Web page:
The world of squash is a fascinating one. There are just so many types of squash that exist and they vary tremendously in size, shape, and color, regardless of the season. Crates loaded with striking varieties will stop you in your tracks, and it seems that every farmer’s market stroll leads to a new discovery begging to be taken home. There are so many beautiful and tasty types of squash to choose from that it might be overwhelming to pick during your weekly shopping trip. Surely you cook with zucchini in the summer and keep butternut squash on rotation in cooler months, but there are so many more versatile squash varieties to cook with, in addition to those VIPs.
Squash is typically divided into two categories: summer and winter squash. Summer squash has thin, edible skin with soft seeds, and its flesh is tender with a high water content. It cooks quickly and has a mild flavor, even a buttery texture. The most popular varieties are crookneck, pattypan, and zucchini, although you might see eight-ball squash and zephyr throughout the summer at greenmarkets. Zucchini, both green and yellow, are available year-round at the grocery store, but like all other varieties of summer squash, it’s best from early to late summer.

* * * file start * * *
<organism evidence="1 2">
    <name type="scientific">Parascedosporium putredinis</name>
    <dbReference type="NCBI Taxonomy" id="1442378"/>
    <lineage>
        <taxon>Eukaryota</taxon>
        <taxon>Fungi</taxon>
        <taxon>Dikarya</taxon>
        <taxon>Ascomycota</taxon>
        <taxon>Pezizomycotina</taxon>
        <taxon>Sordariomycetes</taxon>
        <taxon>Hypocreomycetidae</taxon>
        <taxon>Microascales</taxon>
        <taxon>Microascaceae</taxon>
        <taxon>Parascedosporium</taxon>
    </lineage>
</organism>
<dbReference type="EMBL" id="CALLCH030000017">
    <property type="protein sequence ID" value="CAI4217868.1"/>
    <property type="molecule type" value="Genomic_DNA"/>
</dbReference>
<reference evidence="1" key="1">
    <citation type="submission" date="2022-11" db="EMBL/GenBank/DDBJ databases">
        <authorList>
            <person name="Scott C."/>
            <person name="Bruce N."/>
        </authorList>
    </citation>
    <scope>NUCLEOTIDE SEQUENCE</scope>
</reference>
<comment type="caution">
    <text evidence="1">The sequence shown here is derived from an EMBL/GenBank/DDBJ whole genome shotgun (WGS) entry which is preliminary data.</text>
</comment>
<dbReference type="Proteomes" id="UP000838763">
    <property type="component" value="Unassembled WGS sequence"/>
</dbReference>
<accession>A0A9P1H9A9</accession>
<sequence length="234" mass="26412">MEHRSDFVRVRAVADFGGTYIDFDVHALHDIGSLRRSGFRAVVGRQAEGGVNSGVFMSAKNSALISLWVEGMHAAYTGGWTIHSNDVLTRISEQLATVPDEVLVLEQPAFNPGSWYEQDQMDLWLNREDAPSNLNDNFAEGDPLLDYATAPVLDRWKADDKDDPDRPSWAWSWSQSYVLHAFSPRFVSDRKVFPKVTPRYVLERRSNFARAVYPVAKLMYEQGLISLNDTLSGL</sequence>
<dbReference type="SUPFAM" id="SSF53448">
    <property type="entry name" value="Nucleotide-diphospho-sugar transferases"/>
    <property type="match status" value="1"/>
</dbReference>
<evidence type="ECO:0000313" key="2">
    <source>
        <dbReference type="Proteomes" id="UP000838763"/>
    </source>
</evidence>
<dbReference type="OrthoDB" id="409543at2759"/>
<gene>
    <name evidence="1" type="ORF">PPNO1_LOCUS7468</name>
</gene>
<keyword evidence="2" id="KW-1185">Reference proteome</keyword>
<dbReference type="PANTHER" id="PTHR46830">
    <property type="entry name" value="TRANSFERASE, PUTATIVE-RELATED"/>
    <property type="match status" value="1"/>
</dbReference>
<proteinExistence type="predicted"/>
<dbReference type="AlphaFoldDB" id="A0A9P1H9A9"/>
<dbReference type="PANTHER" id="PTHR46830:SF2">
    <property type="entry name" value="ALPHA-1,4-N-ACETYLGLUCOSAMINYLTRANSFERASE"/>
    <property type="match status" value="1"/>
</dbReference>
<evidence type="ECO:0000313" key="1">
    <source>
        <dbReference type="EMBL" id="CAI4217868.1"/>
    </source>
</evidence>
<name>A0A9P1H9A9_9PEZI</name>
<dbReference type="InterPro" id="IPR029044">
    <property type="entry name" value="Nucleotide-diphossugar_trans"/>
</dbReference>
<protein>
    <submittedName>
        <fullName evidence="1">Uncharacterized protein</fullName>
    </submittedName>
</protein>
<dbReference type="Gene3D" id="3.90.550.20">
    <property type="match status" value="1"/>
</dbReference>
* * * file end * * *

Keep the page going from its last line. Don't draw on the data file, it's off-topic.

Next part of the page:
Winter squash has hard, thick skin and seeds. The vibrant flesh is firm and requires a longer cooking time than summer squash. More commonly known varieties are acorn, butternut, delicata, kabocha, pumpkin, and spaghetti squash. There are other types of winter squash that might be more accessible at greenmarkets versus the grocery store, such as hubbard, honeynut, kuri, and buttercup, and they are available during the early fall through winter peak season, along with the rest of the winter squash crew. The most popular winter squash types, such as acorn, butternut, and spaghetti, can usually be found at grocery stores year-round. And don’t be fooled by the category name, winter squash is actually harvested in late summer-early fall and stored throughout the winter months.
Now keep this handy guide close to empower you with all the information you need on summer and winter squash so you’re not missing out on the wide range available throughout the year.
Winter squash includes popular varieties such as acorn, delicata, and butternut. Use it for soups, stuff it, and more.